The Hamilton Jewish News
May 10, 2004
During the latter part of the 20th century, up until present times, thousands of western spiritual seekers have been looking to eastern religions and disciplines to satisfy their thirst for an accessible and more gratifying form of spirituality. Among them is a disproportionately large number of Jews, many of whom are among the most renowned leaders in American Buddhism, meditation and yoga centres throughout the west.
For an entire generation of Jewish seekers , Judaism was a religion that was “Pre-occupied with social and political issues, and often embarrassed by expressions of spirituality” , while eastern religious practices offered them an opportunity to experience union with the divine through direct experience,
“And not through subscribing to a set of beliefs and practices that they were required to accept on faith.”
Uninspired by an institutionalized Judaism they found during sporadic synagogue attendance and unfamiliar with Jewish ritual life, many were drawn to meditation practice. Commenting on this phenomenon Alan Lew, founder of Makor Or, a Jewish meditation centre in San Francisco, has said,
“Meditation, in all its forms, was a popular choice. Buddhist meditation, Hindu meditation, Transcendental meditation, awareness meditation, trance meditation, meditation on breath, on mantras, on mandalas, on guided imagery – all of these were found by a generation of Jewish seekers to be more accessible, more immediately gratifying, more inspiring and more useful than the spiritual models they had grown up with.”
Many of the last century’s “wandering Jews” may have been astonished to learn that Jewish history is rife with examples of movements that took a more spiritual and mystical approach to Judaism. Included among them is Kabbalah (a Jewish mystical movement dating back to the 13th century) Hassidism (a movement founded in early 18th century Russia), Musar (founded in 19th century Lithuania) and the modern movement for Jewish renewal.
Nonetheless, much of the Kabbalah and Chassidic literature had, until recently, remained inaccessible to ordinary Jews. The study of Kabbalah, for instance, was considered in traditional circles to be forbidden to any male under the age of 40 and considered out of the question for women.
Much has changed since the dawning of the Age of Aquarius in the late 60s, and “the search for a meaningful life” is no longer a topic considered inappropriate for water cooler discussions. In the Jewish world there has been a proliferation of classes in Kabbalah, Chassidism and other topics of a spiritual nature, as synagogues, educational institutions and Jewish Community Centres, in increasing numbers, respond to a growing demand for a Judaism that can address the search for personal meaning and fulfillment.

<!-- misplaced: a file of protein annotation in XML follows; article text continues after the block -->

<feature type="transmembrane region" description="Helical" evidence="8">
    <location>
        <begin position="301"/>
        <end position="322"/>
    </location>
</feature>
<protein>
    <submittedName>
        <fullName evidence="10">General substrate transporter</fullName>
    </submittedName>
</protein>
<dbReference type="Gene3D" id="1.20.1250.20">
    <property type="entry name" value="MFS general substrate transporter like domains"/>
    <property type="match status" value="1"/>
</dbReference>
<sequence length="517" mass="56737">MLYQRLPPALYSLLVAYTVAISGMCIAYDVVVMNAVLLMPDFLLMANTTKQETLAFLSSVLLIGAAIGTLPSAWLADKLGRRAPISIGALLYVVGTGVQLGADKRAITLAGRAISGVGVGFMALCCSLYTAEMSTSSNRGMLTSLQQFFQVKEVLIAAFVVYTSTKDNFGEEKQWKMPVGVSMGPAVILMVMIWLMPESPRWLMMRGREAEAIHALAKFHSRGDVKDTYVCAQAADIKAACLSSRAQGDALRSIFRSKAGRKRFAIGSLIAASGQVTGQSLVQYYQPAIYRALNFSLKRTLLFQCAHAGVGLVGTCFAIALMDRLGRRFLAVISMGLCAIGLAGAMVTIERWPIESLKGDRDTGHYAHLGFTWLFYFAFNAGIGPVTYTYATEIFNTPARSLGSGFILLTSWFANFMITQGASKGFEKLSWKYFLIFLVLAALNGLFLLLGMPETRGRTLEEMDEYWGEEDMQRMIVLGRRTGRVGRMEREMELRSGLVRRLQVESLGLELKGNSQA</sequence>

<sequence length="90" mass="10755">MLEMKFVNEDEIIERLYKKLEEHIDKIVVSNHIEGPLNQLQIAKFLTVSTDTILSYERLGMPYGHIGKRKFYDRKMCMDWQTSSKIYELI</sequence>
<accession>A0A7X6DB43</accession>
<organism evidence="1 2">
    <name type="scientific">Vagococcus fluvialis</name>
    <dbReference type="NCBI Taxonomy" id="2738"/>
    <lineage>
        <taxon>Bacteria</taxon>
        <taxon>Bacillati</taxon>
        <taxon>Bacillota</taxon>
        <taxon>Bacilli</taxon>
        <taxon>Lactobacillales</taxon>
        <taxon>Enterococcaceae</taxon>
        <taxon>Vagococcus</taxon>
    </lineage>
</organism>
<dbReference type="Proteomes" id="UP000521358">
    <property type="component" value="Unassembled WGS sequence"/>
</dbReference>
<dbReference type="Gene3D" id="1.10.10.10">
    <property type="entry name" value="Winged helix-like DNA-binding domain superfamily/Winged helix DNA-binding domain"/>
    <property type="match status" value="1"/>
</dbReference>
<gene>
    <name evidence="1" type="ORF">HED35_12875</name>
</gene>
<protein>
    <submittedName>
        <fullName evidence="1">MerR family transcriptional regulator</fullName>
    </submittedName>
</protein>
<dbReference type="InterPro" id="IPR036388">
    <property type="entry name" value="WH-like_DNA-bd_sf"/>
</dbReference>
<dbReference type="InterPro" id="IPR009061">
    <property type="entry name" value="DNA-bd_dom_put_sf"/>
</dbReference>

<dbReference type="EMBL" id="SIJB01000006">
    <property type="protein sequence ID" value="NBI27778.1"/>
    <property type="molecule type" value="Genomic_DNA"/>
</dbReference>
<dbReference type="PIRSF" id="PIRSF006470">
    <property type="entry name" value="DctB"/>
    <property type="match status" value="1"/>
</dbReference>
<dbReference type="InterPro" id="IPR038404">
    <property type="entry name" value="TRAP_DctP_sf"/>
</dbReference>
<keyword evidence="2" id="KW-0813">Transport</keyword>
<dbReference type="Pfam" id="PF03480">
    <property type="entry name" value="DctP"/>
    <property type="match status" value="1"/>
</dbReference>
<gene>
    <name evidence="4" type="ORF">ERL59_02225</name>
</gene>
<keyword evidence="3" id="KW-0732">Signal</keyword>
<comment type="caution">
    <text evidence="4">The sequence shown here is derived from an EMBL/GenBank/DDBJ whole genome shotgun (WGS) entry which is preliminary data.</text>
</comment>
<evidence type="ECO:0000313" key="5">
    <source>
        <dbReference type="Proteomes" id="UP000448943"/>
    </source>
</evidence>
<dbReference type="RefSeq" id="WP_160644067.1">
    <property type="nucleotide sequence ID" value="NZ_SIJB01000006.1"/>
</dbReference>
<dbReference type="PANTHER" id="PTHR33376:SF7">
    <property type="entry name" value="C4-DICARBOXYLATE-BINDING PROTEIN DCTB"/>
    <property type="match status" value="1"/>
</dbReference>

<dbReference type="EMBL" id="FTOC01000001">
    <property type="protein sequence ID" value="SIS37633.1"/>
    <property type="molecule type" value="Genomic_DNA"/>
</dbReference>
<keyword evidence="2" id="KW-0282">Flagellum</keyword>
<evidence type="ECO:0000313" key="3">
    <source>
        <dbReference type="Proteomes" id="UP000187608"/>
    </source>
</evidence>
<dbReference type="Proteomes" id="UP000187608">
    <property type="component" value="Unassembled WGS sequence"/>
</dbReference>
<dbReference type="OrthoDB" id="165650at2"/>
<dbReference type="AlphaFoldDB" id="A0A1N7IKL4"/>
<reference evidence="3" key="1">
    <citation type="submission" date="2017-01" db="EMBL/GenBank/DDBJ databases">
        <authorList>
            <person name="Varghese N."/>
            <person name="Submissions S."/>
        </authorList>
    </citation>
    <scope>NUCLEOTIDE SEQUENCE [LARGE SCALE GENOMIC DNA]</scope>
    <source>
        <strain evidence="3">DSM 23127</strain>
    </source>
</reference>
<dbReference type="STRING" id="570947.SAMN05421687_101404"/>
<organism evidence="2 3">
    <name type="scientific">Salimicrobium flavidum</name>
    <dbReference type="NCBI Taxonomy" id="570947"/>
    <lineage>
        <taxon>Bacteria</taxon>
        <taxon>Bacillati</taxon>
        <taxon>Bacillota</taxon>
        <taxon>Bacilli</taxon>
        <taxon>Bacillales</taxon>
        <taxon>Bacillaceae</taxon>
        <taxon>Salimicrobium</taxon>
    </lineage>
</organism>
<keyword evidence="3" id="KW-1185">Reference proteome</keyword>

In the early 1980s a book was published that had an enormous impact on thousands of Jewish seekers hungering to find a Jewish context for their evolving spirituality. Rabbi Aryeh Kaplan’s book, Jewish Meditation, revealed a host of ancient Jewish meditation techniques that were easily accessible to ordinary Jews. Rabbi Caplan presented a succinct summary of practices, including meditations on the Hebrew letters that form God’s name, as well as illuminating the fact that many of the familiar prayers in the traditional Hebrew prayer book were originally meant to be recited as meditations. One of these, the Amidah, a famous prayer that is recited three times a day, is now known to have been designed as a standing meditation. Its chanting includes specific physical movements, which some have come to see as an ancient form of a “Jewish yoga”
The Amidah is to be recited without interruption, with each benediction flowing directly into the next. The recitation is accompanied by ritual bowing. When reciting the word ‘baruch’ one should bend the knees. When saying the next word, ‘attah’ one should bow from the waist…the Talmud suggests that one bow quickly and rise slowly ‘like a snake’ which, the rabbis said, loosened the spine and opened the body to the flow of divine energy.”
Rabbi Caplan’s book was just one of many influences that has led to a huge transformation in the world of Jewish worship. In addition to the four main streams of Judaism – Orthodox, Conservative, Reform and Reconstructionist – hundreds of Jewish renewal congregations and communities have arisen in recent years. At a Jewish renewal retreat centre in the Catskill Mountains known as Elat Chayyim, classes in Jewish meditation and Jewish Yoga are offered together with workshops in sacred dance, Jewish mysticism and Jewish healing practices.